First, let me say that my time with Gwendolyn Brooks was very brief. Only 20 minutes or so after her poetry reading at Southwest Missouri State University in the mid ’80’s. But it stuck with me. She had that kind of power and she was the kind of poet that you can’t really read. You have to hear her read it to really get the rhythm and power in it. Especially if you’re a white boy from the deep Ozarks. A great example is her poem “We Real Cool” which I heard her read at that event and was forever changed. But it was not her most powerful, and certainly not her most prescient work. The piece that I feel holds that honor is at the end of this piece.
My time in various universities has always been, I am finally realizing at the beginning of my final chapters, about deepening myself. Discovering the whys, poking at the scary dark places and challenging ingrained beliefs. Sometimes I found myself entirely incapable of doing that successfully. Other times I thrived. In my brief interlude with Ms. Brooks, I was changed. First, I knew, I felt, deep in my bones….I was in the presence of greatness. Second, I could feel a deep compassion and spirituality. You could hear her love of the boys in the pool hall in the work “We Real Cool”. You could hear her love of the human experience in nearly everything she read that night.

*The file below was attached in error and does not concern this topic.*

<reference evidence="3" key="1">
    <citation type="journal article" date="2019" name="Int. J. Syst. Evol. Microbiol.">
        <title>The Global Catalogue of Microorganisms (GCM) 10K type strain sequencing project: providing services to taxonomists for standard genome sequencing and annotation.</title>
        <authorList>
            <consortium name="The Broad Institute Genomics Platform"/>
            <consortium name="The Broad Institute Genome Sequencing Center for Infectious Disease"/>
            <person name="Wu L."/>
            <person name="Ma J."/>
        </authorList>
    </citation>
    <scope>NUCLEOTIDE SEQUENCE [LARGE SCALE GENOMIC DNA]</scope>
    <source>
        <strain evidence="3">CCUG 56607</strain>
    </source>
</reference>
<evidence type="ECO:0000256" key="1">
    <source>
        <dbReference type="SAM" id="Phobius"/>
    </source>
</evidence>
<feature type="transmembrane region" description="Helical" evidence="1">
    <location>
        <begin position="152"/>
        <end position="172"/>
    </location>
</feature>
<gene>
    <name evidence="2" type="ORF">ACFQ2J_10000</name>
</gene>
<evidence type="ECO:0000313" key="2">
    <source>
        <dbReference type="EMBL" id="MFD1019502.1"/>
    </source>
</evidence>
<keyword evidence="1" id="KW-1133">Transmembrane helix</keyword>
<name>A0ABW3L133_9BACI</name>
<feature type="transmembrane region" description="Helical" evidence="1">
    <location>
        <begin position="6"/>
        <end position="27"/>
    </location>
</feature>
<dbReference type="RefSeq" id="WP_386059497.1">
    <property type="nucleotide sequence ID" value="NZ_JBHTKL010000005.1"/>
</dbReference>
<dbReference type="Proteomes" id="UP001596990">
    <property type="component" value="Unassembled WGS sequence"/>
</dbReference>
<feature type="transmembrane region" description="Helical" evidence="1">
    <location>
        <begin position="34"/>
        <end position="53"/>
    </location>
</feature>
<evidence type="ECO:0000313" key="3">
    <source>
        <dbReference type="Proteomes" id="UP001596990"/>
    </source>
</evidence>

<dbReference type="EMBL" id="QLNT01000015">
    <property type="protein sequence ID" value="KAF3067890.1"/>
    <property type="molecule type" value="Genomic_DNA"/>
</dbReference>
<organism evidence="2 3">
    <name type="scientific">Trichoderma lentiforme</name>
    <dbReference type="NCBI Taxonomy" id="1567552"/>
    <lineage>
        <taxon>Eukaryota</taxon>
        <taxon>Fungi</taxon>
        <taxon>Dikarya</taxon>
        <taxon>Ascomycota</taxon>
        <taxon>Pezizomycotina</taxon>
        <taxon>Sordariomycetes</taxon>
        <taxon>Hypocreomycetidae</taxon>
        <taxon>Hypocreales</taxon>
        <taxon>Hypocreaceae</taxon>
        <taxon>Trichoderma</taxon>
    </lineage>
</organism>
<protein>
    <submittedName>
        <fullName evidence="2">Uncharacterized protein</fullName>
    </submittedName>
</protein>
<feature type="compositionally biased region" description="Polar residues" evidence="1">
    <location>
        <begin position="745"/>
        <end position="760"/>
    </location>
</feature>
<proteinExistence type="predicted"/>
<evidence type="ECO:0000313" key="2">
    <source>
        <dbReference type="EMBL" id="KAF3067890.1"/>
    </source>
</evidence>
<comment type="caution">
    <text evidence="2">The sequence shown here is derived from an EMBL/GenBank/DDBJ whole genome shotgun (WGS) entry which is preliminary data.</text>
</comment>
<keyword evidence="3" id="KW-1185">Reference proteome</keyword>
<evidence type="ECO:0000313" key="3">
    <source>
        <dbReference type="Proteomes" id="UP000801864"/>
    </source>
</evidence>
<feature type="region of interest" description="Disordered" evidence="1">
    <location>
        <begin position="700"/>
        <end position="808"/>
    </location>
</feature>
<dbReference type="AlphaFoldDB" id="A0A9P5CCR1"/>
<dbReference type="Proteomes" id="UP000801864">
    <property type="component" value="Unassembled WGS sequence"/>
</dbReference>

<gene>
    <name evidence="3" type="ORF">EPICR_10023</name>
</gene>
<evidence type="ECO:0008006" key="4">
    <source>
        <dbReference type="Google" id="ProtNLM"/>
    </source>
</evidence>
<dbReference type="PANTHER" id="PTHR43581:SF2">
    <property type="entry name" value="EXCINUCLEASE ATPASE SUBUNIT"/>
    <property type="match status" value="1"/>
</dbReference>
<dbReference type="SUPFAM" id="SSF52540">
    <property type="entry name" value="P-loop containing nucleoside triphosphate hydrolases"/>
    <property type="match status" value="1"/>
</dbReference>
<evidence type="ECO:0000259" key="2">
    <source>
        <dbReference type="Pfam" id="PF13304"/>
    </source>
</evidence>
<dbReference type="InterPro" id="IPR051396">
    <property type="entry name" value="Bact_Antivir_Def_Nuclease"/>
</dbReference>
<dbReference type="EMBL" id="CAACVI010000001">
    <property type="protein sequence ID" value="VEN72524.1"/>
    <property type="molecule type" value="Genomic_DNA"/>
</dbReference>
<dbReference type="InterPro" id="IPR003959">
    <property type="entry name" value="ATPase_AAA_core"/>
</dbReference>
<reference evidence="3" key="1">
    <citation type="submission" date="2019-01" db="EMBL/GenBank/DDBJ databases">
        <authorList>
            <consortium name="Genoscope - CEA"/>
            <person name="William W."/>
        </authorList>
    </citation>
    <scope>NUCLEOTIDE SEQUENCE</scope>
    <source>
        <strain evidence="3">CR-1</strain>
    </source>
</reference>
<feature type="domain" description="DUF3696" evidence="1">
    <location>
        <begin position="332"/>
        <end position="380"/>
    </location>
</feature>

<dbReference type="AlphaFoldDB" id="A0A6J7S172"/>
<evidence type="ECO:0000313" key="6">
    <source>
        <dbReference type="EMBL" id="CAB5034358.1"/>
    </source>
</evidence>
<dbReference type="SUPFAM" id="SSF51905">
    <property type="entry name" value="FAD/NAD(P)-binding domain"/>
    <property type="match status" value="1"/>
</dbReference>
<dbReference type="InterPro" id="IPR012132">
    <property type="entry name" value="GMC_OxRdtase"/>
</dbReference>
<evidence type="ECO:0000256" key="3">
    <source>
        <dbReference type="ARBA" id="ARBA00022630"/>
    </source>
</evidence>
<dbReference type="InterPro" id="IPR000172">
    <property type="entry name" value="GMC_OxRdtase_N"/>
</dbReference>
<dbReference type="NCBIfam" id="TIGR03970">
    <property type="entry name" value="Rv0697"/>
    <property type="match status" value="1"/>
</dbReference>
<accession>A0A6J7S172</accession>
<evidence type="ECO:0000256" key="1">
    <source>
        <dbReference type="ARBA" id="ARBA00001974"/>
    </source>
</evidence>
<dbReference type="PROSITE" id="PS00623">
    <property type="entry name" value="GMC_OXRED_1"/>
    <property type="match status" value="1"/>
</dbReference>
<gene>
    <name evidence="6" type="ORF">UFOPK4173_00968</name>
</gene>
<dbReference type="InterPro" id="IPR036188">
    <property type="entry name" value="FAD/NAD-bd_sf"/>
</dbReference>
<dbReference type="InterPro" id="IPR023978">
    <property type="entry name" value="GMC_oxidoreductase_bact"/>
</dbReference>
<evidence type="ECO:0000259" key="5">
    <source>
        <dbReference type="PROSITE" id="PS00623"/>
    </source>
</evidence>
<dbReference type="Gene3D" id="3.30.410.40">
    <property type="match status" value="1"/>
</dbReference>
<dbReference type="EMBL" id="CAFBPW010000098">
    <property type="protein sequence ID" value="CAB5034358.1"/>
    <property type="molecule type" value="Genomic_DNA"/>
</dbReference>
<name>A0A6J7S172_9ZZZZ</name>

But what affected me most deeply, was her honest willingness to reject pomp and ego and just be in the moment with me during that conversation. She was, I suppose, somewhat fascinated by Halley’s Comet and it’s appearance that year and I had taken a picture that had been published as an astronomy student at the university. Someone introduced me to her and thus began a conversation about her poetry and my study of the comet. The head of the English Department had planned a VIP get together that evening for Gwendolyn, faculty and a few shining star students and she was, evidently, late as the Department head kept trying to rush her out of the conversation. Finally, Ms. Brooks turned to her and said very sternly “I am talking to this young man about the comet, they won’t run out of wine before I get there”. Honestly, I was embarrassed. I was not that important and here she was valuing our conversation in a way I didn’t feel worthy of.
But that is what impressed me most about her. Her honest fascination by people and their stories. This recent movement towards civility and the recognition of humanity and what it means led by Black Lives Matter has deepened much of my understanding. It has challenged me to look at my own upbringing as a white, educated, hillbilly. Growing up in the Ozarks I knew racism, or thought I did. What I knew was what it meant to feel on the outside when everyone assumed you would find their racist jokes funny because you had white skin. How it put you on the outside to call out the racism instead of just going along. But only in the recent months has my rage and anger over that racism that black America deals with truly deepened.